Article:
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Am J Med Genet A. 2006 Oct 15;140(20):2163-9.

Somatic mosaicism for an HRAS mutation causes Costello syndrome.

Author information

1
Division of Medical Genetics, A. I. duPont Hospital for Children, Wilmington, Delaware 19899, USA. kgripp@nemours.org

Abstract

De novo heterozygous HRAS point mutations have been reported in more than 81 patients with Costello syndrome (CS), but genotype/phenotype correlation remains incomplete because the majority of patients share a common mutation, G12S, seen in 65/81 (80%). Somatic HRAS mutations have previously been identified in solid tumors, and mutation hot spots related to a gain-of-function effect of the gene product are known. The germline mutations causing CS occur at these hot spots and convey a gain-of-function effect, thus accounting for the greatly increased cancer risk. Diagnostic testing for HRAS mutations is now available and the identification of a mutation in a patient with consistent clinical findings confirms a diagnosis of CS. It is not clear yet if the absence of an HRAS mutation precludes a diagnosis of CS. Because there is a significant overlap in the clinical findings of Costello, cardio-facio-cutaneous, and Noonan syndromes, diagnostic uncertainty remains in patients lacking an HRAS mutation. We report here on a female with findings suggestive of CS in whom mutation analysis performed with standard techniques on white blood cell derived DNA did not show an HRAS mutation. However, analysis of DNA derived from three independently collected buccal swabs showed a sequence change qualitatively consistent with the G12S mutation. Allelic quantitation showed the presence of the mutation in approximately 25%-30% of the sampled buccal cells. In this patient, standard technology failed to identify the disease causing mutation on DNA derived from a blood sample, highlighting the potential pitfalls in the interpretation of negative mutation studies. This is the first reported CS patient mosaic for the common HRAS mutation, likely due to a somatic mutation occurring very early in fetal development.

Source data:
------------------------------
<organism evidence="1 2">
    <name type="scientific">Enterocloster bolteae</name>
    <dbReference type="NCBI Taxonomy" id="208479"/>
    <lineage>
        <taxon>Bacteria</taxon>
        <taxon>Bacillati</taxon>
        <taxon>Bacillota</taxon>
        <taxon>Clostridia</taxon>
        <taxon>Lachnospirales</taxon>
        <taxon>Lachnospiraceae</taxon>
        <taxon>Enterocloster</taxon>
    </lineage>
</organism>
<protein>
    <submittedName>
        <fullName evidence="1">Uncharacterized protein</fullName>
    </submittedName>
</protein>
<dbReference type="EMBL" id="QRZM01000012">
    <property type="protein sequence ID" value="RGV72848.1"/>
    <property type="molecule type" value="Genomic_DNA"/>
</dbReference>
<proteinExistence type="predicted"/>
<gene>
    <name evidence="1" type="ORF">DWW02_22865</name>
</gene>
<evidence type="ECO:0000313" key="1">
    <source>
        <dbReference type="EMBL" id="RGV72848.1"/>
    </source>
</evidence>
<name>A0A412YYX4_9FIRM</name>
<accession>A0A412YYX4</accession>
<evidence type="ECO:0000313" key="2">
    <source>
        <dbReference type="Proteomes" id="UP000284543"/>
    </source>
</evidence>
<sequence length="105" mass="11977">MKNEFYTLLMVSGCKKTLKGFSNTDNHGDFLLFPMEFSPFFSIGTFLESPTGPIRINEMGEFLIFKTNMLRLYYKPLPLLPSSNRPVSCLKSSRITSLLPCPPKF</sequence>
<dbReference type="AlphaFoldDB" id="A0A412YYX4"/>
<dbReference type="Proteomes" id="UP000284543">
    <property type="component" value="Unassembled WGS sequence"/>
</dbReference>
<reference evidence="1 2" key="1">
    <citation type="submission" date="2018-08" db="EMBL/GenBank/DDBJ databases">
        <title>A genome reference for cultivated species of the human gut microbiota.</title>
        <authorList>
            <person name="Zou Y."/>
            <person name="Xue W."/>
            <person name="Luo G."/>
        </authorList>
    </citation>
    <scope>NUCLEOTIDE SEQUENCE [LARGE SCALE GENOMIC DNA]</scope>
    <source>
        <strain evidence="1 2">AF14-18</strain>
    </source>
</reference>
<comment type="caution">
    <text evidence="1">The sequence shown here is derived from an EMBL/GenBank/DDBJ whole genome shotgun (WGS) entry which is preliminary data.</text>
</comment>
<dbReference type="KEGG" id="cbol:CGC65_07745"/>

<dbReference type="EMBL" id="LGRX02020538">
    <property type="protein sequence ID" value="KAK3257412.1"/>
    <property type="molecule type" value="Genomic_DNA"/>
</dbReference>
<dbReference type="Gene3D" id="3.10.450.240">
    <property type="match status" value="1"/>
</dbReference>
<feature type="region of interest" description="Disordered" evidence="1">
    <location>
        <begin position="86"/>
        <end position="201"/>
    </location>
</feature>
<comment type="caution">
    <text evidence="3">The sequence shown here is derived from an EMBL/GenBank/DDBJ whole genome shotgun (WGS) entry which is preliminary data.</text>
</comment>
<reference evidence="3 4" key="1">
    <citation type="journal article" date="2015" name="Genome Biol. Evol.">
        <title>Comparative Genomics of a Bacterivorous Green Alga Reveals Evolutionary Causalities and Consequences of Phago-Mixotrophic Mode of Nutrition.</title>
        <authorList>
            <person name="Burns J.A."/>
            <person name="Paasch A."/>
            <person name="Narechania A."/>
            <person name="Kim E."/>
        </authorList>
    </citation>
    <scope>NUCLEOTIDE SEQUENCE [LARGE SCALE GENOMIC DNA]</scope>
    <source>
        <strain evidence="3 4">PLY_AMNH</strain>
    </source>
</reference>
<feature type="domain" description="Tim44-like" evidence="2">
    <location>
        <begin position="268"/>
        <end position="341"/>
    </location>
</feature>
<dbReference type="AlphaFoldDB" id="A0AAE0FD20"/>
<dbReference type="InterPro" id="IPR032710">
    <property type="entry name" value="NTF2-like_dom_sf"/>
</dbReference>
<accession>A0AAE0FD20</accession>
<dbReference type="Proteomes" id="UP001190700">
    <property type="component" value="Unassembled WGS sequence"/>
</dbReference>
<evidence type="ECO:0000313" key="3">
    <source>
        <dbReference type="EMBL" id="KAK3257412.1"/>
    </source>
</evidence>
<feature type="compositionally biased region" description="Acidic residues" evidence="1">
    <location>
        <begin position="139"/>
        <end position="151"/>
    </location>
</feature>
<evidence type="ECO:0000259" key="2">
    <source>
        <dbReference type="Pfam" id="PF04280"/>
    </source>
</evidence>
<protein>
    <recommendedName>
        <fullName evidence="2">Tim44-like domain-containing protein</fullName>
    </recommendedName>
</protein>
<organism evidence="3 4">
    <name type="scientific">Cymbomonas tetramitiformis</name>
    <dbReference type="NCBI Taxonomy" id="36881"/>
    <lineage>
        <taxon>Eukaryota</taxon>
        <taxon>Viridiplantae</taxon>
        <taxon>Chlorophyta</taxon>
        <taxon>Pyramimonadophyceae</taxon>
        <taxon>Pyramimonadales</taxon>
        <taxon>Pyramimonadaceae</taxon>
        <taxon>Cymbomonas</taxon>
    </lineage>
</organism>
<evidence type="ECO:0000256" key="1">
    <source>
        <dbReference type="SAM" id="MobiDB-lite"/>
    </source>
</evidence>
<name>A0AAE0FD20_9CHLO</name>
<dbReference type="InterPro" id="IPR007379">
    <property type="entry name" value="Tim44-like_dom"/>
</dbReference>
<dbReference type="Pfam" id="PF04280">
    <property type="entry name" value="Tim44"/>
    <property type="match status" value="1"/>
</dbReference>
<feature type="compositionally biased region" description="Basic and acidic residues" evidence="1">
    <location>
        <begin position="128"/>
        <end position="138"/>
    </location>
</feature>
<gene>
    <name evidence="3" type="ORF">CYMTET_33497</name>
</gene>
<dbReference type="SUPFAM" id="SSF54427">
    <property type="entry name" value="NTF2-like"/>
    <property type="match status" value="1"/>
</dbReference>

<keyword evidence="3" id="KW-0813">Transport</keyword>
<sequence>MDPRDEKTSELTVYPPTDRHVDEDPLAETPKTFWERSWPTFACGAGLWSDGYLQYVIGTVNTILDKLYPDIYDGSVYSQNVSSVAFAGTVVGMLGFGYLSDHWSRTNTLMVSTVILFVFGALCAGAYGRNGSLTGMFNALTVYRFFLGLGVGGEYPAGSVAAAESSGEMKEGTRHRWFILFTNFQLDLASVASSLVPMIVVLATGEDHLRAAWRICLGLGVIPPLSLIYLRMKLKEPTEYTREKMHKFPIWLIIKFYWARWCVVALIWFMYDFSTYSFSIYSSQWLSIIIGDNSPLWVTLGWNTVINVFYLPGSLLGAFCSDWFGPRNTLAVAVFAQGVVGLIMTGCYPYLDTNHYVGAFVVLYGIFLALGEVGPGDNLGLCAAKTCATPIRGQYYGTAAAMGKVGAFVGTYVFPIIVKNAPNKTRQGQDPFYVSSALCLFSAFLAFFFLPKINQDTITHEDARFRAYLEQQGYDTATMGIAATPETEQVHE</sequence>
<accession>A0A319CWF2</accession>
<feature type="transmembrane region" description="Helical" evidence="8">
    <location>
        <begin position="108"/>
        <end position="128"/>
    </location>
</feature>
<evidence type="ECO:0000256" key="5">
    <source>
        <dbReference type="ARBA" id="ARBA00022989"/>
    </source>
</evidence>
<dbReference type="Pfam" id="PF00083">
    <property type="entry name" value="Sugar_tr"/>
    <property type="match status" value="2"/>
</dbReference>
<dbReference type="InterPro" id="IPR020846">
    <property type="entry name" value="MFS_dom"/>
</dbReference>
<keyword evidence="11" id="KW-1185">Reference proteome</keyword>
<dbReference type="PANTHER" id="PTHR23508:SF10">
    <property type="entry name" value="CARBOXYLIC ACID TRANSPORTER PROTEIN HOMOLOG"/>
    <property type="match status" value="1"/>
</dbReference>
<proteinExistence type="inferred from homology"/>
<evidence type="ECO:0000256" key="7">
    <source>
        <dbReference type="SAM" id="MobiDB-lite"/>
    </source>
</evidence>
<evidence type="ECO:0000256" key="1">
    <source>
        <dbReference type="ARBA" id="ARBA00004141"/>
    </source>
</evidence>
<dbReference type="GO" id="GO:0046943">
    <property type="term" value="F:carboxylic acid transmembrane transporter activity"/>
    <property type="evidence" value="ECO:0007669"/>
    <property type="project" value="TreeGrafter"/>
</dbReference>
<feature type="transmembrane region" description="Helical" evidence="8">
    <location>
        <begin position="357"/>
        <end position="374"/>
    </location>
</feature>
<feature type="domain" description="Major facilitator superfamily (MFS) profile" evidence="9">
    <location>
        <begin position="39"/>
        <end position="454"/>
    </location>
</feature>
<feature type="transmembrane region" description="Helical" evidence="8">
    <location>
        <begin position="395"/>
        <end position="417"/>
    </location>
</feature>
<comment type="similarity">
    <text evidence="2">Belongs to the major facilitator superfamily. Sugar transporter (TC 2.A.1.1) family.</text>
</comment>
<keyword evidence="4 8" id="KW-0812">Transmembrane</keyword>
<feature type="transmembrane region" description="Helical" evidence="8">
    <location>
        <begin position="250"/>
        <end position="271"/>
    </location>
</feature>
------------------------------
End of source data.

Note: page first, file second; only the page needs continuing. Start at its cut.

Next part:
PMID:
16969868
DOI:
10.1002/ajmg.a.31456
[Indexed for MEDLINE]
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